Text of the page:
Ivorian payments-led fintech startup Julaya has extended its pre-Series A round by $5 million. The company, which facilitates B2B payments for businesses in Francophone West Africa, mainly via mobile money channels, has raised a total of $7 million in the financing round.
In 2019, West Africa reported the most live mobile money services in any region, with 56 million active accounts. In Ivory Coast, one of Francophone Africa’s largest mobile money markets, 75% of the population own a mobile money account, compared to 20% who hold bank accounts. It’s why Julaya launched its services in the west African country and has since expanded into Senegal, where mobile market penetration is around 80% as well as other countries in the UEMOA (West African Economic and Monetary Union) region, which also have prevalent mobile money usage.
Small to large enterprises in these countries can use the Juaya platform to make bulk payments to other businesses and their unbanked employees through existing mobile money channels. But they can now access more services, for example, the startup’s prepaid card — issued by Mastercard — for corporate expense management. The cards are tailored for businesses’ travel needs, other online expenses and easy import of transactions into their accounting systems, CEO Mathias Léopoldie told TechCrunch in an interview.
“Our sense or strategy with the cards is to provide a full range of service. Because if you have just cards, I don’t think you could build a great startup with a lot traction as you would like, for example, in the US,” said the chief executive, who founded the company with Charles Talbot. “The card payment industry, except for South Africa, maybe Nigeria and a little bit in Egypt, is a developing one and while you might be able to grow a business on that, it’s almost impossible in our region [Francophone Africa].”
Léopoldie stated that offering cards — most of which are physical (upon clients’ requests) — is not the main strategy for Julaya in terms of revenue growth. It’s a switching cost strategy which, according to him, differentiates the fintech from competitors such as YC-backed, which see cards as the main driver.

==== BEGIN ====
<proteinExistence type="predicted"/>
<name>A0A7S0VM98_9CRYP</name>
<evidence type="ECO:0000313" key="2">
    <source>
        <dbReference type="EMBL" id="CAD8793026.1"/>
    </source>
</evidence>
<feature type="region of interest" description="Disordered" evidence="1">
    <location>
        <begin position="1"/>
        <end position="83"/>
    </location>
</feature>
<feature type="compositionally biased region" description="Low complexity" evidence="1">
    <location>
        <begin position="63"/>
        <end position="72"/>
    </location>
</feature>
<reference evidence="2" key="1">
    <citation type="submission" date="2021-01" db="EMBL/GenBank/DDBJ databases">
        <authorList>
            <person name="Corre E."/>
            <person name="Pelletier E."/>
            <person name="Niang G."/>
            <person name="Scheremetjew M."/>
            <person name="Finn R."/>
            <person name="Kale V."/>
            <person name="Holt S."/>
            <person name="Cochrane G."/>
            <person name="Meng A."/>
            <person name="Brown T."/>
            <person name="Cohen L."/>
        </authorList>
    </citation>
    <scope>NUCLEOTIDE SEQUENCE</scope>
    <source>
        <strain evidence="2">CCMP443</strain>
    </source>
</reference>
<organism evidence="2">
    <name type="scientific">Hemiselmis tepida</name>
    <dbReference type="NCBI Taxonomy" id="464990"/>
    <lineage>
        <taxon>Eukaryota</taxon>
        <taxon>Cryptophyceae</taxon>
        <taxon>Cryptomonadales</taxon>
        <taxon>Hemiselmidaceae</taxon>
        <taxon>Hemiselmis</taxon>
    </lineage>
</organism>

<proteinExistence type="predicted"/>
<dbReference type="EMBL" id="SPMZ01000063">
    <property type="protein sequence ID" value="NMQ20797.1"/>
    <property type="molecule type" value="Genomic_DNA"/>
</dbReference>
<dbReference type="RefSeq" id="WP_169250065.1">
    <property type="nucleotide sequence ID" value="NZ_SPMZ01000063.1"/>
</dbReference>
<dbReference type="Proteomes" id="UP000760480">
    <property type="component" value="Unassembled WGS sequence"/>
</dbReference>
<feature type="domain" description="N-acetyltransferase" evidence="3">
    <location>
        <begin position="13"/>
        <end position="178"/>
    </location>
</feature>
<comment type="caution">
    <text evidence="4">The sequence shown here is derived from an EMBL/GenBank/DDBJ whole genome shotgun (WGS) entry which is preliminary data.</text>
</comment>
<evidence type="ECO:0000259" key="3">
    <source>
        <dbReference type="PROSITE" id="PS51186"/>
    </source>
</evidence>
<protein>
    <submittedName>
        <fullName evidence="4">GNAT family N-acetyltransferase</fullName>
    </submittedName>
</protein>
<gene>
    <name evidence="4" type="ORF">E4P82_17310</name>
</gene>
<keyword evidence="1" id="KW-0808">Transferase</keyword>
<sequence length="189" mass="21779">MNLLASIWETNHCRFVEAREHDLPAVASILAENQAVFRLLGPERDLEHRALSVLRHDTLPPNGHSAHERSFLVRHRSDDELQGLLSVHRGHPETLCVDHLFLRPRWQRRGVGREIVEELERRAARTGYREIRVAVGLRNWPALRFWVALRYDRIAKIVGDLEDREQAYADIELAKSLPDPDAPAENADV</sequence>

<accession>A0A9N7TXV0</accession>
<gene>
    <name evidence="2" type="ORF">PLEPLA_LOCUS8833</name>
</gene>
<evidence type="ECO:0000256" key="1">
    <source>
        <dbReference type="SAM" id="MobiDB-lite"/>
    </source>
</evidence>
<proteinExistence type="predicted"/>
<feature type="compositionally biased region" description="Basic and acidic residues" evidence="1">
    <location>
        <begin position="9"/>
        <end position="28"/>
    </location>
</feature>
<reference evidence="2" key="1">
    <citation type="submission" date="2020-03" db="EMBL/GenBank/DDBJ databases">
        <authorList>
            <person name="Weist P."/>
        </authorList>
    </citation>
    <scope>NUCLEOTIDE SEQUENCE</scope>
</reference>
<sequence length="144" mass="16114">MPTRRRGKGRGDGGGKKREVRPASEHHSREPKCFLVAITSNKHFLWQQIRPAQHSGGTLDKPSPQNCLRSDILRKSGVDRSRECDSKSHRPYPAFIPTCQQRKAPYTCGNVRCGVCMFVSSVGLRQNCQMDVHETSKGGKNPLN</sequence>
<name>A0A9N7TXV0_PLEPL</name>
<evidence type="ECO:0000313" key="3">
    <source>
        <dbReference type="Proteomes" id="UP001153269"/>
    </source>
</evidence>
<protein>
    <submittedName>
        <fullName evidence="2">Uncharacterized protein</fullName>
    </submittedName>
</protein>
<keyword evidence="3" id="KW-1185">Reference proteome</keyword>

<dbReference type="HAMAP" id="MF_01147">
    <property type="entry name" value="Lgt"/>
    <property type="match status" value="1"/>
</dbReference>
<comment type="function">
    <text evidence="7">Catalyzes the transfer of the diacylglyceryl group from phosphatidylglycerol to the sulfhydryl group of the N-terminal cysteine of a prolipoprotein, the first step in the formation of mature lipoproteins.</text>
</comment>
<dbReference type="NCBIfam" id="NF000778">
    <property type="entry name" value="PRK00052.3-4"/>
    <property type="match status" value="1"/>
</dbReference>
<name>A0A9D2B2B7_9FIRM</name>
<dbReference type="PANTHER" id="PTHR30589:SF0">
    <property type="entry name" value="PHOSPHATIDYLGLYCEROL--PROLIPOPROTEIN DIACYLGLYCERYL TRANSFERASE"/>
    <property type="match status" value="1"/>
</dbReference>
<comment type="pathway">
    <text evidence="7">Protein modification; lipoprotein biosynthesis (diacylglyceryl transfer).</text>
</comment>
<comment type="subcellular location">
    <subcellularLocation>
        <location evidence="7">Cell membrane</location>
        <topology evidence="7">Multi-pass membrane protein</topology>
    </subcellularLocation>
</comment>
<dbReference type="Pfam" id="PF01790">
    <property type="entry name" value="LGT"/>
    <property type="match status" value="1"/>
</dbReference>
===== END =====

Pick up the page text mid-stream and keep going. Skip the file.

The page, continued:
More than 40% of Juaya’s 500 small and medium businesses (SMBs), startups, large corporates and government institutions use its corporate expense management feature. While the most significant volumes come from medium to large enterprises, the fintech has surprisingly seen greater adoption from its traditional and non-digitised small clients, remarked Léopoldie.
Within the past year, the Ivorian-French startup has also extended its range of products to include a “Cash & Collect” solution that allows for a “fast and secured” cash collection, especially in the FMCG sector. Here, businesses can deposit their cash from physical and field sales into their Juaya account via a mobile money agent branch without going to a bank.
Last July, Léopoldie said the fintech was processing more than $1.5 million monthly. Those numbers have increased fivefold to more than $7.5 million, with revenues seeing identical growth at over 500% year-on-year. Brands such as Jumia and Sendy are some of Julaya’s clients.
European venture capital fund Speedinvest led Julaya’s pre-Series A extension round. EQ2 Ventures, Kibo Ventures, angel syndicates Unpopular Ventures and Jedar Capital, existing investors Orange Ventures, Saviu, 50 Partners and Ivorian business angel Mohamed Diabi and professional football player Édouard Mendy also invested in the round.
Mendy’s participation — his first in Africa and second globally — spotlights athletes’ growing involvement in Africa’s venture capital scene. This week, TechCrunch featured Byld Ventures, a $15 million fund targeted at African fintechs. A striking observation from the news was the number of athletes involved as the firm’s limited partners; some have also made direct investments from various reports. Mendy is African, unlike the others who are mainly Europeans. While he might be one of the first African athletes to back startups, Léopoldie assumes there’ll be more examples in the foreseeable future.
“I think he’s a bit ahead of the curve. We see that football stars, or high-net-worth individuals in the sports industry, are starting to see that they need to invest in venture capital for two reasons. The first one is that even though it’s a risky asset, it brings great returns. And second, they need to use their image to show that they don’t only care about their sports career but want to be an inspiration to their home country. It was meaningful for Édouard Mendy because he’s Senegalese.”
Julaya also received investment from its CFO and country manager in Senegal. Proceeds from this financing round will assist the fintech in further expansion plans across Francophone West Africa as it plans to open offices in Benin, Togo and Burkina Faso, hire talent and boost product development.
Enrique Martinez-Hausmann, principal at lead investor Speedinvest, said the firm’s portfolio company is changing how businesses operate in a complex payment landscape across Francophone, which also has known players such as CinetPay and Bizao. “As we look ahead, the potential for Julaya’s technology goes far beyond its payment capabilities, having the opportunity to become a close banking partner for companies in West Africa,” Martinez-Hausmann remarked.